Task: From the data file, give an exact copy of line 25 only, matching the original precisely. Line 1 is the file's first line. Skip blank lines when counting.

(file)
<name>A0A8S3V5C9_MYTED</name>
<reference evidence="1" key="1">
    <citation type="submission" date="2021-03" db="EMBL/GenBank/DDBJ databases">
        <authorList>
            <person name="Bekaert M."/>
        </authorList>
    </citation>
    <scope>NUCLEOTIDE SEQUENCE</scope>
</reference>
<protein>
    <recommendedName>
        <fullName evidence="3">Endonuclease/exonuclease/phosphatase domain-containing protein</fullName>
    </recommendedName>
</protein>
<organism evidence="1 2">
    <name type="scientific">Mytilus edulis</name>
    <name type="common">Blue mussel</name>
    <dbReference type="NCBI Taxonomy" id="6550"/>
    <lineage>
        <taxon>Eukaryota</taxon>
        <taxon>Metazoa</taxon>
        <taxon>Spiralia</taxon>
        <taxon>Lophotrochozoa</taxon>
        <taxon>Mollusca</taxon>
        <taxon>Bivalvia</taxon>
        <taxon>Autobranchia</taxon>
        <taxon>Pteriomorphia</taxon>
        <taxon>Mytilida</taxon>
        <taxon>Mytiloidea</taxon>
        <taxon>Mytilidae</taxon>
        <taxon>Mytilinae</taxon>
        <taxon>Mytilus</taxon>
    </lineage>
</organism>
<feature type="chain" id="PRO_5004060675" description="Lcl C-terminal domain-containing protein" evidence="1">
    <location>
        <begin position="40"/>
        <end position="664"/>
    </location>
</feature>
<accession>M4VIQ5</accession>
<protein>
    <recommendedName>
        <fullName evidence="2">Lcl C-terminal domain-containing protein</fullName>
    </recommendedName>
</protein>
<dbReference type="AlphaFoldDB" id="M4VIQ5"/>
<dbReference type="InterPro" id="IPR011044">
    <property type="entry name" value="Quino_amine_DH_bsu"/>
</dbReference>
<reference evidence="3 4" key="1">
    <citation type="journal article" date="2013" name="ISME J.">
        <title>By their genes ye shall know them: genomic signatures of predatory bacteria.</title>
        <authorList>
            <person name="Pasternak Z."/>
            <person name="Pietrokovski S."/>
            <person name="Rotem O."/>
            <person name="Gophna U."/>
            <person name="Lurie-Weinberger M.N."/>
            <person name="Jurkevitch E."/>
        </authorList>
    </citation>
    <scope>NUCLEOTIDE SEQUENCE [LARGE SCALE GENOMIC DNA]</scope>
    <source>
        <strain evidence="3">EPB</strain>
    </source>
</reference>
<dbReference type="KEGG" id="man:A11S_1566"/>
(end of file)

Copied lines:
        <taxon>Bivalvia</taxon>